VOL. 128 | NO. 10 | Tuesday, January 15, 2013
Citizens Panel: Children's Services Failed Timely Response
NASHVILLE (AP) – A citizens group that makes recommendations to Tennessee Department of Children's Services says the state office did not respond for more than a year to some it its suggestions.
Federal law requires response within six months.
On Tuesday, Citizen Review Panels received a response from the department, addressing two years of recommendations.
"They responded to our 2011 and 2012 recommendations in the same letter," said Toni Lawal, a co-coordinator of the group and a social worker affiliated with the University of Tennessee College of Social Work.
Tennessee received more than $1 million in combined federal funding in 2011 and 2012 under the Child Abuse Prevention and Treatment Act. A requirement for the funds is response by the state to citizen review within six months after recommendations are made. The state received $520,018 for 2012 and $517,528 for 2011.
The Tennessean reported Molly Sudderth, a spokesman for DCS, on Sunday sent reporters a copy of a letter DCS Commissioner Kate O'Day sent to Citizen Review Panels on Dec. 31. Sudderth did not respond to questions about the reason for the delay or whether department officials understood the reporting requirement under the act.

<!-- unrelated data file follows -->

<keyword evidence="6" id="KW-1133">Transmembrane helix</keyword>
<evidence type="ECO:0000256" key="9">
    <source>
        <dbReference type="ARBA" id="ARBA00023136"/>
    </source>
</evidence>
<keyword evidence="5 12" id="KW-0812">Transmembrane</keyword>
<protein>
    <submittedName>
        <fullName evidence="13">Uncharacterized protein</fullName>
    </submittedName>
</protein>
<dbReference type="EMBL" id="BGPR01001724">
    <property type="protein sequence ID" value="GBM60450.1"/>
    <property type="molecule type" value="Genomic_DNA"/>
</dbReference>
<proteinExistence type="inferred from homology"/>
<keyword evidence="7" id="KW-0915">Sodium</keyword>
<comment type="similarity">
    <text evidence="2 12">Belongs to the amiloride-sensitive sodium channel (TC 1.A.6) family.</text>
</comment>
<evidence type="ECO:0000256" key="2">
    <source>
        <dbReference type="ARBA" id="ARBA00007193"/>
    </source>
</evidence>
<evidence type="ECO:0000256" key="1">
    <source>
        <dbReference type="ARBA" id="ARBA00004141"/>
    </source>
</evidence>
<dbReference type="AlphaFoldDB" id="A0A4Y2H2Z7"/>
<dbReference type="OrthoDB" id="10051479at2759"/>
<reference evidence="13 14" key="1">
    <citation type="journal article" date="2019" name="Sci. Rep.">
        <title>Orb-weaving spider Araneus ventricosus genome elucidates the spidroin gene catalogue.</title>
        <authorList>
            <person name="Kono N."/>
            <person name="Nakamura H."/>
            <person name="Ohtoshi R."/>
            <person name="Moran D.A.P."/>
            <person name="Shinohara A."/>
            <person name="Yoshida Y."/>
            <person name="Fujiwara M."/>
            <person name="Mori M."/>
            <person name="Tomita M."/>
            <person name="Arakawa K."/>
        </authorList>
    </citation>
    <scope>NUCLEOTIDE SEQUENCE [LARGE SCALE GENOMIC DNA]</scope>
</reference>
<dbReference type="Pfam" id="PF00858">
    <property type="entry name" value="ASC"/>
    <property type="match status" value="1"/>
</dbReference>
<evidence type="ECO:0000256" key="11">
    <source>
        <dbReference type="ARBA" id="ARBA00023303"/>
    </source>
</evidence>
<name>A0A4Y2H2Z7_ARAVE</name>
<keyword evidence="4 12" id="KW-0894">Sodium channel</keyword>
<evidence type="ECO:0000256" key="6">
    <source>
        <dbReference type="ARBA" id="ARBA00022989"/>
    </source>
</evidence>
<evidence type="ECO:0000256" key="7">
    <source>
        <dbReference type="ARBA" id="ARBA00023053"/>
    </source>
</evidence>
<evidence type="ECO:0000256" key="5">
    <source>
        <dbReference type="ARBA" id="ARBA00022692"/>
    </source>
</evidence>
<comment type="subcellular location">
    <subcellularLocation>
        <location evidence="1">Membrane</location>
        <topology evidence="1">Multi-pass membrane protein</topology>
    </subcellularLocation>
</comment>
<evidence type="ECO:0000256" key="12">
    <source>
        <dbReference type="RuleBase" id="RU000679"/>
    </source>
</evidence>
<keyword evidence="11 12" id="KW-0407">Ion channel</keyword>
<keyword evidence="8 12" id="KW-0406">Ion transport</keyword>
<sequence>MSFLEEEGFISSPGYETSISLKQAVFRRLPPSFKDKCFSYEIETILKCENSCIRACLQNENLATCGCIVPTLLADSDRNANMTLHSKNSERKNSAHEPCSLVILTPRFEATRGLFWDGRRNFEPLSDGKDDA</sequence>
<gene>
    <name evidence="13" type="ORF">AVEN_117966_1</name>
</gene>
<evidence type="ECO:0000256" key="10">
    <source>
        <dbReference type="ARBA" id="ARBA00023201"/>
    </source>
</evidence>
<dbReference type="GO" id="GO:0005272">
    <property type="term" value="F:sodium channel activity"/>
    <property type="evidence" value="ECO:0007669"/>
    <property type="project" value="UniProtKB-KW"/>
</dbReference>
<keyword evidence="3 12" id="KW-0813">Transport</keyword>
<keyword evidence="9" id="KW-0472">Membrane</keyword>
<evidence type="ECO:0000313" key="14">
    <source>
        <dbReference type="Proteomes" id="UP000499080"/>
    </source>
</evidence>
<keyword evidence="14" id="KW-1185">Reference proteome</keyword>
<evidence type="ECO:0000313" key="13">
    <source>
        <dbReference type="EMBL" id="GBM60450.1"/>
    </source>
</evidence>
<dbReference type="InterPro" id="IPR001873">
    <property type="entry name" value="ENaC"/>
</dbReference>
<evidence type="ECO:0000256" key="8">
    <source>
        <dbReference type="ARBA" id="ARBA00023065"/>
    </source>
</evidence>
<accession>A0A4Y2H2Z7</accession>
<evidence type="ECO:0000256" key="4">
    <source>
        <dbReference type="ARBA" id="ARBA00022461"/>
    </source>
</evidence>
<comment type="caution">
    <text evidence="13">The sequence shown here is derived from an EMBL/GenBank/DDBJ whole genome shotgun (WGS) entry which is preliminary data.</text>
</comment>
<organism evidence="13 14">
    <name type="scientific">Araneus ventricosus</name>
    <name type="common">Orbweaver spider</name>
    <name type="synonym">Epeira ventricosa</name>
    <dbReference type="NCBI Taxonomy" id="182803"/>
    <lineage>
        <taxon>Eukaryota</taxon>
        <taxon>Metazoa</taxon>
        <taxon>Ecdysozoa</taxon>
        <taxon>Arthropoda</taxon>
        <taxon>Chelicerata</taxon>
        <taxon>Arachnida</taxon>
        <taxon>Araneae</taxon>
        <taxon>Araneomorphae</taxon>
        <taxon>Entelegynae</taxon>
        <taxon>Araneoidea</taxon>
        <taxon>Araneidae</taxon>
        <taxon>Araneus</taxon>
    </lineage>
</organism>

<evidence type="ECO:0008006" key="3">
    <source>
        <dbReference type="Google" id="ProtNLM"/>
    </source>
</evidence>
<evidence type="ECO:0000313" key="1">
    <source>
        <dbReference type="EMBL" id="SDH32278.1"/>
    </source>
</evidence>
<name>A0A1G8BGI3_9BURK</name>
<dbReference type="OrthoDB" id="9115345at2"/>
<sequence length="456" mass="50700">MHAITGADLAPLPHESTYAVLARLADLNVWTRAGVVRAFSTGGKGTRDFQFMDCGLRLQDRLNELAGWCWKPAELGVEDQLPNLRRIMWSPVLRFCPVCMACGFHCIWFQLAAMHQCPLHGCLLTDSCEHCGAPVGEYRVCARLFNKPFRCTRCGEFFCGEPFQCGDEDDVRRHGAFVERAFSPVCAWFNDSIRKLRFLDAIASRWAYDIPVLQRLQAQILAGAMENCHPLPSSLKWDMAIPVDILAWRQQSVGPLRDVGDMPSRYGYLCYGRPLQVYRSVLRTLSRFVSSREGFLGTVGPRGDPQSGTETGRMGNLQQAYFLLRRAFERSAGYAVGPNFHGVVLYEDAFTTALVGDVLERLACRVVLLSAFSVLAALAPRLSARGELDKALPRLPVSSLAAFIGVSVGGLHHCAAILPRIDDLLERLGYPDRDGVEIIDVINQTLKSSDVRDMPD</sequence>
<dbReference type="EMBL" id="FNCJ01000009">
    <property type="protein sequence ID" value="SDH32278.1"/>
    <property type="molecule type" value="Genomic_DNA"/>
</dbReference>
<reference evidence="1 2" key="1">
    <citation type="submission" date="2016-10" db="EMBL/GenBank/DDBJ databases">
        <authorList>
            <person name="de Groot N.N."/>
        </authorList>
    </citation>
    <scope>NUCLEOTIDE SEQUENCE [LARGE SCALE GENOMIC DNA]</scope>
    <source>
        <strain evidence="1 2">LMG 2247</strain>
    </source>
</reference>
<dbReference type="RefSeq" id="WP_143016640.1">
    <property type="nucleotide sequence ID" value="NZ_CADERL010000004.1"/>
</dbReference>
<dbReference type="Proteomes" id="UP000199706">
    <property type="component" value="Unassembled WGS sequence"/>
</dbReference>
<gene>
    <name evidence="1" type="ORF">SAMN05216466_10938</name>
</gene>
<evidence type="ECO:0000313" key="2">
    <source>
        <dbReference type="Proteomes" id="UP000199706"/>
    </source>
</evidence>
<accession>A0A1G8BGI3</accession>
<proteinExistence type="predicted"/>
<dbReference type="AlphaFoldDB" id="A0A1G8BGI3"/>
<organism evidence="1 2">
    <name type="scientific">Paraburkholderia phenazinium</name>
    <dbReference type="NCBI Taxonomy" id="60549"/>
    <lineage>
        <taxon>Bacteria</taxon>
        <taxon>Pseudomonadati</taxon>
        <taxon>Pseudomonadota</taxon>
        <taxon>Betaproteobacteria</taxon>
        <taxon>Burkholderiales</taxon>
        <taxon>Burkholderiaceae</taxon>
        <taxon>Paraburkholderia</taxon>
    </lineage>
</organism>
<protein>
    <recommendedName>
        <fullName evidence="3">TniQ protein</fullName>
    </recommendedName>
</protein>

The letter is similar to one in the files of the federal Administration for Children and Families. It was dated Sept. 20, 2012, and appears to be the department's official response to the requirement.
The Citizen Review Panel system includes four regional groups across the state. Members include pediatricians, police officers, social workers, teachers and others whose work brings them into contact with children.
The panel recommended in 2011 that DCS provide more training to school officials about how to recognize signals of abuse and neglect.
The only 2012 recommendation was that DCS respond to the 2011 request.
The department has been criticized for a lack of accountability to those outside the agency.
DCS's chief legal counsel, Doug Dimond, conceded in September that the department had not followed a state law requiring it to inform lawmakers of the deaths of children with whom DCS had contact.
A coalition of newsgathering organizations joined The Tennessean, which filed suit against DCS asking that records on child deaths be opened to public scrutiny. A Nashville judge heard arguments last week and will rule later.
Information from: The Tennessean, www.tennessean.com
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